There are a lot of problems developing apps for multiple platforms these days. Not the least of which is the ever proliferating sets of tools with which to build them.
- Native apps for the Apple product line can only be built using a language call Objective-C. Unfortunately, it doesn't run anywhere else. This is consistent with the "we know best" approach to all things Apple.
- The Microsoft platform allows more languages than I can count. The most popular one is C#, a language that allows you to identify most of your errors before you finish typing them. I make lots of mistakes. I like this approach.
A couple of vendors have created products that are supposed to let you write things once and have them run on any platform.
I've had experience with software tool makers overstating their capabilities. It's a drawback to being this old - I can't let my enthusiasm for the possibilities overcome my skepticism of salesmen in general.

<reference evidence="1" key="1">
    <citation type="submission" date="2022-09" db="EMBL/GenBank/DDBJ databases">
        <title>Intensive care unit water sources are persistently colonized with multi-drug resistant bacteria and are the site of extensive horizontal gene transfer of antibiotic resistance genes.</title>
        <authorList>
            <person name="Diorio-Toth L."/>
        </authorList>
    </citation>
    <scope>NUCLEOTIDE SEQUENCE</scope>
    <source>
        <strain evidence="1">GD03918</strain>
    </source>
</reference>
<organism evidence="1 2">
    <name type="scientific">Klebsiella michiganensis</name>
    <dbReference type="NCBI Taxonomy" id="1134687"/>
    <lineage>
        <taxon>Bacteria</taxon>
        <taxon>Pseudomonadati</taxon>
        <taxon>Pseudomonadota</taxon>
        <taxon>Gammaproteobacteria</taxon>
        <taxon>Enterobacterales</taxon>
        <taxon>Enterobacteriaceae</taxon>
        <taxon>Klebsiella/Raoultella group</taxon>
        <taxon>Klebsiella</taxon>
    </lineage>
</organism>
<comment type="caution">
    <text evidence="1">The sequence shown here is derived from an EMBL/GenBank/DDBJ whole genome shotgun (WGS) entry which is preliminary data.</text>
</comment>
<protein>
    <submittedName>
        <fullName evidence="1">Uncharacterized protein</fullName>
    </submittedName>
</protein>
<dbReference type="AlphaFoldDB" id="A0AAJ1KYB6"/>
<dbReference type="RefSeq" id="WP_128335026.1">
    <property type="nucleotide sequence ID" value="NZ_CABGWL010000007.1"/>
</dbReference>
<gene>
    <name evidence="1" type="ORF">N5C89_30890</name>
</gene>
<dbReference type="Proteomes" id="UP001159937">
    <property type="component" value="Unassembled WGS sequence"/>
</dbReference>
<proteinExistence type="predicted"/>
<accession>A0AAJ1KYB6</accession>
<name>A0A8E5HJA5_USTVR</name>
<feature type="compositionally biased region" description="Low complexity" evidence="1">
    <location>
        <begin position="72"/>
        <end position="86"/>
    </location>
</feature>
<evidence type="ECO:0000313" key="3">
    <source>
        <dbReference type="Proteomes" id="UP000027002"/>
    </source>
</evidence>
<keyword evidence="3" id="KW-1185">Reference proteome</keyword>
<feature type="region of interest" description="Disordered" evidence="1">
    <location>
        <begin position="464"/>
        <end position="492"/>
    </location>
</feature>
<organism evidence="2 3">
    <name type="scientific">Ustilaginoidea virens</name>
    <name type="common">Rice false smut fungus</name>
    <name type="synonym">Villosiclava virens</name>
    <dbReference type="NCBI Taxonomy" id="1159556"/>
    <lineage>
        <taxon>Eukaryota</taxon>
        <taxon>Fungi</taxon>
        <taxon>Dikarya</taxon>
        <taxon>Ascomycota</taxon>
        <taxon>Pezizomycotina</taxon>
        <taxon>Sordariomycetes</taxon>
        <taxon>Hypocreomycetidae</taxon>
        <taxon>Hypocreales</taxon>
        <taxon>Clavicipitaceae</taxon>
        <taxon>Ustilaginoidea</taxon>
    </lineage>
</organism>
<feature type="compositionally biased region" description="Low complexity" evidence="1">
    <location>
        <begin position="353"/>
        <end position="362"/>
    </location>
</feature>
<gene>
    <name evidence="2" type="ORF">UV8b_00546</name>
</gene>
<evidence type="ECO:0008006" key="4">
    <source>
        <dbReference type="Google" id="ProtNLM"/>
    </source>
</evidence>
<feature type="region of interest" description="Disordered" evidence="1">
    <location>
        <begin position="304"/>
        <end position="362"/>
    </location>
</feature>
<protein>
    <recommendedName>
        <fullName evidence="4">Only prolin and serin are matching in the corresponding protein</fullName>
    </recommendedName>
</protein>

What I don't want to do is learn a minimum of half a dozen languages:
- C# (for the server code)
- HTTP (for all the server calls)
And almost as many operating environments:
- iOS (and all the animals)
- Android (and all the candy)
- Windows (8.1, and 10)
- Microsoft Azure (for the server).
And on those platforms, you will almost certainly use "frameworks". That's a collection of premade code to solve common coding needs. They pop up about every other day (not exaggerating) and each one has it's own vernacular (often cute enough to make you puke). They include:
- AngularJS (v2 because v1 is going away)
And the tools:
- Visual Studio 2015
- Fiddler 2
- Xcode (Apple)
- SQL Server Management Studio
- Entity Framework 7
Given my age, ADD and waning work ethic, this is not encouraging.